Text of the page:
This Day in History (27-Oct-1962) – The United States and Soviet Union step back from brink of nuclear war

After the failed U.S. attempt to overthrow the Castro regime in Cuba with the Bay of Pigs invasion, and while the US President Kennedy administration planned Operation Mongoose, in July 1962 Soviet premier Nikita Khrushchev reached a secret agreement with Cuban premier Fidel Castro to place Soviet nuclear missiles in Cuba to deter any invasion attempt. On October 14 a U.S. U–2 aircraft took pictures clearly showing sites for nuclear missiles under construction in Cuba. On October 22, Kennedy ordered a naval “quarantine” of Cuba. That same day, Kennedy sent a letter to Khrushchev declaring that the United States would not permit offensive weapons to be delivered to Cuba, and demanded that the Soviets dismantle the missile bases, and return all offensive weapons to the U.S.S.R. The Joint Chiefs of Staff announced a military readiness status and naval forces accelerated plans for a military strike on Cuba.

On October 24, Khrushchev responded to Kennedy’s message with a statement that the U.S. “blockade” was an “act of aggression”. Nevertheless, during October 24 and 25, some ships turned back from the quarantine line. Khrushchev sent Kennedy a message on October 26 for truce. The next day, October 27, Khrushchev sent another message indicating that any proposed deal must include the removal of U.S. Jupiter missiles from Turkey. That same day a U.S. U–2 reconnaissance jet was shot down over Cuba. That night, Kennedy set forth in his message to the Soviet leader proposed steps for the removal of Soviet missiles from Cuba under supervision of the United Nations, and a guarantee that the United States would not attack Cuba. Attorney General Robert Kennedy then met secretly with Soviet Ambassador, Anatoly Dobrynin, and indicated that the United States was planning to remove the Jupiter missiles from Turkey anyway, but this could not be part of any public resolution. On 28th, Khrushchev issued a public statement that Soviet missiles would be dismantled and removed from Cuba. The crisis was over but the naval quarantine continued until the Soviets agreed to remove their IL–28 bombers from Cuba and, on November 20, 1962, the United States ended its quarantine. U.S. Jupiter missiles were removed from Turkey in April 1963.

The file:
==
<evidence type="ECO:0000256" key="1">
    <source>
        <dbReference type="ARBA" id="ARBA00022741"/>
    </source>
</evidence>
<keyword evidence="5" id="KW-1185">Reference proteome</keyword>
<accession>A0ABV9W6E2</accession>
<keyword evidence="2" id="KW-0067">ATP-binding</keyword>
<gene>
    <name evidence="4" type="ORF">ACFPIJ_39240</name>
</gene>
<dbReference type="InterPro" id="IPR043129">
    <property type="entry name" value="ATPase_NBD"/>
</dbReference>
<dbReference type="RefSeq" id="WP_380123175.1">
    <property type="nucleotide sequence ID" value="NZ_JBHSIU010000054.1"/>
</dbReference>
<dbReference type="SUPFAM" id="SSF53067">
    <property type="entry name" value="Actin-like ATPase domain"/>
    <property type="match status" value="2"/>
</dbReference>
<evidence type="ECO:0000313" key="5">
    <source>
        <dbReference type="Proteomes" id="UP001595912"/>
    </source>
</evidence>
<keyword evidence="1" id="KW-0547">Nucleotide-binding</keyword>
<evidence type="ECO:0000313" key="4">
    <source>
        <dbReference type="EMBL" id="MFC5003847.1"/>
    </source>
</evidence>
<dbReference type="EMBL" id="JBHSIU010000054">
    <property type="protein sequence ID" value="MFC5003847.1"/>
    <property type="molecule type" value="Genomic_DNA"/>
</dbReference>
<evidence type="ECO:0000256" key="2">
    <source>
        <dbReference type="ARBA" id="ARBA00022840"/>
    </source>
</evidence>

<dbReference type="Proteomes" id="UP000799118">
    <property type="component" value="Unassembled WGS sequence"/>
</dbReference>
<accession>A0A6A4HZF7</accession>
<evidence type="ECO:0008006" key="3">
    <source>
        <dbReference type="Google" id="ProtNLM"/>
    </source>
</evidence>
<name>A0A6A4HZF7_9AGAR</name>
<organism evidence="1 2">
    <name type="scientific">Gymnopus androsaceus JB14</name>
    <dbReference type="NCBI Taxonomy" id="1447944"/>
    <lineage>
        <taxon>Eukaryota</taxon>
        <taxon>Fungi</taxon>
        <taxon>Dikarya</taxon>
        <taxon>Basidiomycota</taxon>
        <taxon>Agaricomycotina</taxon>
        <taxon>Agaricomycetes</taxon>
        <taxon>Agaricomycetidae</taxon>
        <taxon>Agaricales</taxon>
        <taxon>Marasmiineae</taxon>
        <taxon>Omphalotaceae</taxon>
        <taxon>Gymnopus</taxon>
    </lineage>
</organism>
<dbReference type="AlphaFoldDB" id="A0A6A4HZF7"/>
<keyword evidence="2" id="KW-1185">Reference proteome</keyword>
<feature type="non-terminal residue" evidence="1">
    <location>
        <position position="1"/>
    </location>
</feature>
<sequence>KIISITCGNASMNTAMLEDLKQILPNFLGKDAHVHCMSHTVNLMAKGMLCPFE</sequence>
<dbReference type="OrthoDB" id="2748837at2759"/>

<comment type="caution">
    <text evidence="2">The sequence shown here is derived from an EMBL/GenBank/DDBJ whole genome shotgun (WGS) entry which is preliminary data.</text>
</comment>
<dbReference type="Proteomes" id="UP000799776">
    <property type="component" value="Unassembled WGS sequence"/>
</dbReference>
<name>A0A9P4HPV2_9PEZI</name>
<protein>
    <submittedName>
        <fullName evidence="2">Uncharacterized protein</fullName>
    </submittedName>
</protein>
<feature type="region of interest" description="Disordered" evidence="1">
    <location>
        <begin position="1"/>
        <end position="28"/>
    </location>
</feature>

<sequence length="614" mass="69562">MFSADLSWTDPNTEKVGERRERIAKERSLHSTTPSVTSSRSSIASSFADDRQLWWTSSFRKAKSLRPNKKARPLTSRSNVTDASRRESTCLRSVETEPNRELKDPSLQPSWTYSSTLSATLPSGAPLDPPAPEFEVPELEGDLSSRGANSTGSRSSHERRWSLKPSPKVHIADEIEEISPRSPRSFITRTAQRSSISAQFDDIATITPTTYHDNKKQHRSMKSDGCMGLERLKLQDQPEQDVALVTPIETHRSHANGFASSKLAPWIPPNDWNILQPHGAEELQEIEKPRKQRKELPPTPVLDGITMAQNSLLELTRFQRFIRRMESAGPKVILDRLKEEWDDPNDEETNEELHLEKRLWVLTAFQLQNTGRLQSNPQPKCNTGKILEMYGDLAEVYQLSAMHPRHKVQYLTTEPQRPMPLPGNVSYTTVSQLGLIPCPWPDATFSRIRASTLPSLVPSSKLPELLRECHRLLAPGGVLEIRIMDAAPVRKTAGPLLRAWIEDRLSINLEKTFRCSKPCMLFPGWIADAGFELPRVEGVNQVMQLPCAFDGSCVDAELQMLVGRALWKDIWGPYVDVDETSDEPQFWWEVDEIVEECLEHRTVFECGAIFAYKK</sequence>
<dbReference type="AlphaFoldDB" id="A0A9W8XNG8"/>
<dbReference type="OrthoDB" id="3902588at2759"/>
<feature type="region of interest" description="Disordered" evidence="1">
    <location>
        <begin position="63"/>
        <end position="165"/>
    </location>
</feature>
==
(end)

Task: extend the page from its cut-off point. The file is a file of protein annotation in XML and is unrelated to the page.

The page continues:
Reference:

http://www.history.com/this-day-in-history/the-united-states-and-soviet-union-step-back-from-brink-of-nuclear-war

https://history.state.gov/milestones/1961-1968/cuban-missile-crisis

Advertisements

Leave a Reply

Fill in your details below or click an icon to log in:

WordPress.com Logo

You are commenting using your WordPress.com account. Log Out / Change )

Twitter picture

You are commenting using your Twitter account. Log Out / Change )

Facebook photo

You are commenting using your Facebook account. Log Out / Change )

Google+ photo

You are commenting using your Google+ account. Log Out / Change )

Connecting to %s